Minsky also makes no note that the US was under a fixed exchange rate prior to '71 and his comment about "What would OPEC do if the US had energy independence?" demonstrates, at least to me, that he was ignorant of how the US recycled the commercial surpluses of its trade partners.
Returning to "anything can be inflationary" excuse, lawsuits are inflationary too, advertising & marketing are inflationary too, bureaucracy as well; they add to the cost just like Pavlina responded in a tweet backing up Fullwiler. Food stamps are added to the cost. This is the sort of hagiography that I try to steer away from because it can affect anybody and it makes people launch unwarranted ad hominems and totally disregard criticisms/dissent. Criticism that's made in a polite way. Lynch was in no way being uncivil or outrageous when he criticized Minsky's social policies or a JG that doesn't offer living wage.
Anyway, I myself would wish MMTers (in general) would stick to being State Theory of Money 101 - i.e. a descriptive school, not a prescriptive one because it gives way to unnecessary confusion & friction. Inform the people about fiscal, monetary, and banking ops, then let them choose their own politics/policies with that knowledge in mind.
Here are some thoughts from Peter Cooper, who is absolutely spot on in my opinion.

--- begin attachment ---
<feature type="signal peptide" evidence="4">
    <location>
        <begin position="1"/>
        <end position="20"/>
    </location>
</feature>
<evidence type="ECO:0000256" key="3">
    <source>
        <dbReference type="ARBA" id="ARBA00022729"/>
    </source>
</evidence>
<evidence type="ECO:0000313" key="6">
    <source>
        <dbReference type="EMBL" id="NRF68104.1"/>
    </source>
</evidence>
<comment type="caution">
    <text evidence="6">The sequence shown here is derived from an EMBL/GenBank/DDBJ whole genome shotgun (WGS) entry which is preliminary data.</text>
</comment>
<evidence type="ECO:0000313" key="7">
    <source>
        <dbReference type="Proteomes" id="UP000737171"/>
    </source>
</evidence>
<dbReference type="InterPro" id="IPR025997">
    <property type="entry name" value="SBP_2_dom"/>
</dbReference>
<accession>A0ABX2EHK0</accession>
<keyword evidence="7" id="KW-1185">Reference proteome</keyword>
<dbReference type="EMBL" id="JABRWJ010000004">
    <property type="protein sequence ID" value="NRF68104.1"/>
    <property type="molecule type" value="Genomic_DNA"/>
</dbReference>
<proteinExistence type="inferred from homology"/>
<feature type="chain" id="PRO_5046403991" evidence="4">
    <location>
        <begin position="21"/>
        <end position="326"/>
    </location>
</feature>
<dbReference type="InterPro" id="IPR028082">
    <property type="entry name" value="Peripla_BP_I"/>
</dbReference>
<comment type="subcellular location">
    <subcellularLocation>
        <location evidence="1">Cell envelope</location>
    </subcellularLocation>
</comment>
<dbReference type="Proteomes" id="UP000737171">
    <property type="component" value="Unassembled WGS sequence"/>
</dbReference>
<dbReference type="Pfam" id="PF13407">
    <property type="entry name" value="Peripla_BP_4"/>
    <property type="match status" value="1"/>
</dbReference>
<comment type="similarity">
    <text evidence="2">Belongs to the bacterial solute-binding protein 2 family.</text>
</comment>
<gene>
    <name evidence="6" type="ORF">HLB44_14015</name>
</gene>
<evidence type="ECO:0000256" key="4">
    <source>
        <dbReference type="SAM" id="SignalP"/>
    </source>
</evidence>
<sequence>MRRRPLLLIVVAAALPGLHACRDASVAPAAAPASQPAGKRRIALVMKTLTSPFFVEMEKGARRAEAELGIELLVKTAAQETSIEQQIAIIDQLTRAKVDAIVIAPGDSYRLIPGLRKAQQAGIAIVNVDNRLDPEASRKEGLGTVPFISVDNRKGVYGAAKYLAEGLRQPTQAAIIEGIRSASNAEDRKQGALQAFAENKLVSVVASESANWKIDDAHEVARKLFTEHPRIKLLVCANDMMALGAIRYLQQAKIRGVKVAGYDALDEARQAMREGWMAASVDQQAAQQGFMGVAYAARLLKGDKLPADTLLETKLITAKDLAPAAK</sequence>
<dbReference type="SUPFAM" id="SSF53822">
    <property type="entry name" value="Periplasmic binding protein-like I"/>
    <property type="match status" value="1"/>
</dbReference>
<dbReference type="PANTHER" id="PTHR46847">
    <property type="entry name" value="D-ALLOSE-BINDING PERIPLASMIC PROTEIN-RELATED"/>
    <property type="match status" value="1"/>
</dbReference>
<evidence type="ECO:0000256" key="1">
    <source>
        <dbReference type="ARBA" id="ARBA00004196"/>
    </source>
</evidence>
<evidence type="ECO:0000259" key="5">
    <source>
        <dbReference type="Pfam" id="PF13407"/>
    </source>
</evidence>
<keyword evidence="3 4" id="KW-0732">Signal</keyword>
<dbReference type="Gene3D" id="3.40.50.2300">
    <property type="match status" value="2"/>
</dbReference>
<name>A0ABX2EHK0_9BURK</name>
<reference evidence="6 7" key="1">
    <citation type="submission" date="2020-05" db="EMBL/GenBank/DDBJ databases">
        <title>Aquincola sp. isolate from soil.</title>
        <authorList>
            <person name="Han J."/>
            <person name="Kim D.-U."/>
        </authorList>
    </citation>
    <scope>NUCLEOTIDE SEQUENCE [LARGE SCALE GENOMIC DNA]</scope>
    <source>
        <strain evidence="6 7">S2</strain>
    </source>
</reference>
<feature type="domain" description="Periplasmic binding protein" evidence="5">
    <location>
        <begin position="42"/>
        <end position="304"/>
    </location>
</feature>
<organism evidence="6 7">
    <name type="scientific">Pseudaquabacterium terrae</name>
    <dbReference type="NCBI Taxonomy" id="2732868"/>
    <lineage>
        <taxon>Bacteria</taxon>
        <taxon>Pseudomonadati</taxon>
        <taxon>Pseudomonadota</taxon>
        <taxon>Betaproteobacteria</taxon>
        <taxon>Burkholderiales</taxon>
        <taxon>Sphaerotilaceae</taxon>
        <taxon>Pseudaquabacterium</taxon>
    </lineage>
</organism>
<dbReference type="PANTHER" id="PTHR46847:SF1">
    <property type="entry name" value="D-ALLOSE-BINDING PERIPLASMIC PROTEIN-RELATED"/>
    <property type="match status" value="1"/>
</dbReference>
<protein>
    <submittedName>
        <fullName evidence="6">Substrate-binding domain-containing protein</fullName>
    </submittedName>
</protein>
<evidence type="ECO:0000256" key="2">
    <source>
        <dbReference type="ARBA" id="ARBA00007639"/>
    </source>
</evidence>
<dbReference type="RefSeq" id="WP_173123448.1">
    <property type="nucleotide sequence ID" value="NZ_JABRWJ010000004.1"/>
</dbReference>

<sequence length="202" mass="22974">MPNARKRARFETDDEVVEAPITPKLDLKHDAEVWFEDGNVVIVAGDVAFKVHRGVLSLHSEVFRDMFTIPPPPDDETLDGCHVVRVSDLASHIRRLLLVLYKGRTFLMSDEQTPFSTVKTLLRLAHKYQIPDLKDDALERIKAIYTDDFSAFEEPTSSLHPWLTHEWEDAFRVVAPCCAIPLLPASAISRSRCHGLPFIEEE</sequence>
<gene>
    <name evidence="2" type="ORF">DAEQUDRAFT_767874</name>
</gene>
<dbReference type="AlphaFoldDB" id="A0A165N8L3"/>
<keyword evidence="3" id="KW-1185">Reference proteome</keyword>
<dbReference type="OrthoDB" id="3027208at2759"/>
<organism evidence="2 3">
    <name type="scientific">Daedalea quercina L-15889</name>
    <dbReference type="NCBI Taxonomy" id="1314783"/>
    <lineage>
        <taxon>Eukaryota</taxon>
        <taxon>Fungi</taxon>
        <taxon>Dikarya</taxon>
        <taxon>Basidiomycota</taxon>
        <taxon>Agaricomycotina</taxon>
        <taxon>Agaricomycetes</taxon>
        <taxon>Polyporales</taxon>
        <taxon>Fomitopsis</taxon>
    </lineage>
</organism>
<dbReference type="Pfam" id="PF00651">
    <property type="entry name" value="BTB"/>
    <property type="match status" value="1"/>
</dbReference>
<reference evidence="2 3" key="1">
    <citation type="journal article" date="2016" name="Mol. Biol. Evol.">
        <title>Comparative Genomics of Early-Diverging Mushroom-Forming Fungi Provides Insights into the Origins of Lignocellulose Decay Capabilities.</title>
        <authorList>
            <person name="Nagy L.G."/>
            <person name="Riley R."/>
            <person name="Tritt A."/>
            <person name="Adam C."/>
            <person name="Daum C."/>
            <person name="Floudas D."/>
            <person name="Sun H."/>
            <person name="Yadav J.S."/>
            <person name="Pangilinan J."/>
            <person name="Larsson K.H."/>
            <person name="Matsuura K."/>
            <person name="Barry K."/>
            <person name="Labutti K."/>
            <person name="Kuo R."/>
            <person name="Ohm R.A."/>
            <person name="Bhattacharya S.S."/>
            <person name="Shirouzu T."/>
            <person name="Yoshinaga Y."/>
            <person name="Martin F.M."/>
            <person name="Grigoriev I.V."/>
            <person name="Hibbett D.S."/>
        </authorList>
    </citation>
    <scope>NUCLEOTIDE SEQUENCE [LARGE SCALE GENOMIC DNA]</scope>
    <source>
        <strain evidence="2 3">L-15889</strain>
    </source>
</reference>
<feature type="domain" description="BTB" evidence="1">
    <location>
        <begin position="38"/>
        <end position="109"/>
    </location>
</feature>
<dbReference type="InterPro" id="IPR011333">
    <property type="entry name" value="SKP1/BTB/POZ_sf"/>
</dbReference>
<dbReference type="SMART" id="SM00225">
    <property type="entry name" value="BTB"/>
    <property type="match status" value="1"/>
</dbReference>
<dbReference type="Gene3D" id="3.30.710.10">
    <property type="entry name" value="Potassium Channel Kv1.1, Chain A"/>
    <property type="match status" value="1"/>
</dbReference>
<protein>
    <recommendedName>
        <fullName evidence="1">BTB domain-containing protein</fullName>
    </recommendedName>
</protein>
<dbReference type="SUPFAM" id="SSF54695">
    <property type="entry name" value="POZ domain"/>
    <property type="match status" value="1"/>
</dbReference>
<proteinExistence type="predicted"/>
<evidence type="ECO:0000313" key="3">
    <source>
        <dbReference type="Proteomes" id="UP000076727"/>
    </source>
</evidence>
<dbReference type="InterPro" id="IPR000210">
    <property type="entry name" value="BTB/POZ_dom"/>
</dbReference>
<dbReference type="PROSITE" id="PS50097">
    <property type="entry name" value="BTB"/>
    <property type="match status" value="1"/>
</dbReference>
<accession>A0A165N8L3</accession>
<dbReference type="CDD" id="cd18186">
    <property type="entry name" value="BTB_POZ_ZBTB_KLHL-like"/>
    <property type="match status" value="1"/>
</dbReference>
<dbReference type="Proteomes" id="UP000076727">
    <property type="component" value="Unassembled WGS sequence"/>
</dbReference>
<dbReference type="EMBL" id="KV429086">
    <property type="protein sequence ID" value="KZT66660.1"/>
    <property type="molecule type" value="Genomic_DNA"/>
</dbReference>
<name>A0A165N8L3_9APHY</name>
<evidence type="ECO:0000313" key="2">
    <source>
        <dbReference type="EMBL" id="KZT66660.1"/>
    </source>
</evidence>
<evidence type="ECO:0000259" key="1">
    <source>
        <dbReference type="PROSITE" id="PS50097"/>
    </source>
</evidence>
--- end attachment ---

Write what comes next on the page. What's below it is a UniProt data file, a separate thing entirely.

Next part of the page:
"Can't say I'm surprised about Minsky's reactionary positions. I never paid much attention to him, to be honest, as I was never that impressed with his economic analysis. I perceive similar social chauvinism and paternalism when it comes to the MMT view toward basic income. The claimed nominal price anchoring advantage of the JG is overstated, not least because the MMTers fail to acknowledge that a lot of productive activity occurs outside the workforce and a lot of unproductive activity occurs within it. MMTers in effect are implying that paying academics $200k/yr to solve irrelevant puzzles is not inflationary because this occurs in a job; ditto for a JG worker on $30k/yr; but a single mother on $10k/yr in welfare payments spells the death of the currency because this is income without any labor force participation in exchange. Hyperinflation! The value of the currency needs to be understood on average (i.e. the average amt of labor power being commanded by a unit of the currency, economy-wide), not at the margin as the MMTers claim. Welfare benefits, in themselves, do lower this average amount of commanded labor power, and so do have some impact on currency value, when viewed in the narrow MMT way of only counting labor force participation as productive. But by the MMT marginalist logic on currency value, there should already be hyperinflation because some people are getting an income outside of a job. Measured at the margin, the value of the currency is already zero! Regarding Minsky's "funny money" nonsense, at least one leading MMTer also freely throws around "banana republic" hysterical comments when it suits him, just like Minsky, and just like the gold bugs who attack MMT. FWIW, I think the tide is against MMTers on these issues anyway, so I doubt it really matters much. I seriously doubt the JG has much chance of gaining broad political support. Conservatives prefer work-for-the-dole etc. A majority of liberals probably prefer the current arrangement or even a BIG to a JG. And over time technical progress and automation is going to make the idea of relying primarily on a JG increasingly ridiculous. (I do of course support the JG, if that is what is on the policy table, though prefer it to be combined with basic income.) ~Peter Cooper"Make sure to check out his blog, as well. It's a super-rich source of heterodox knowledge.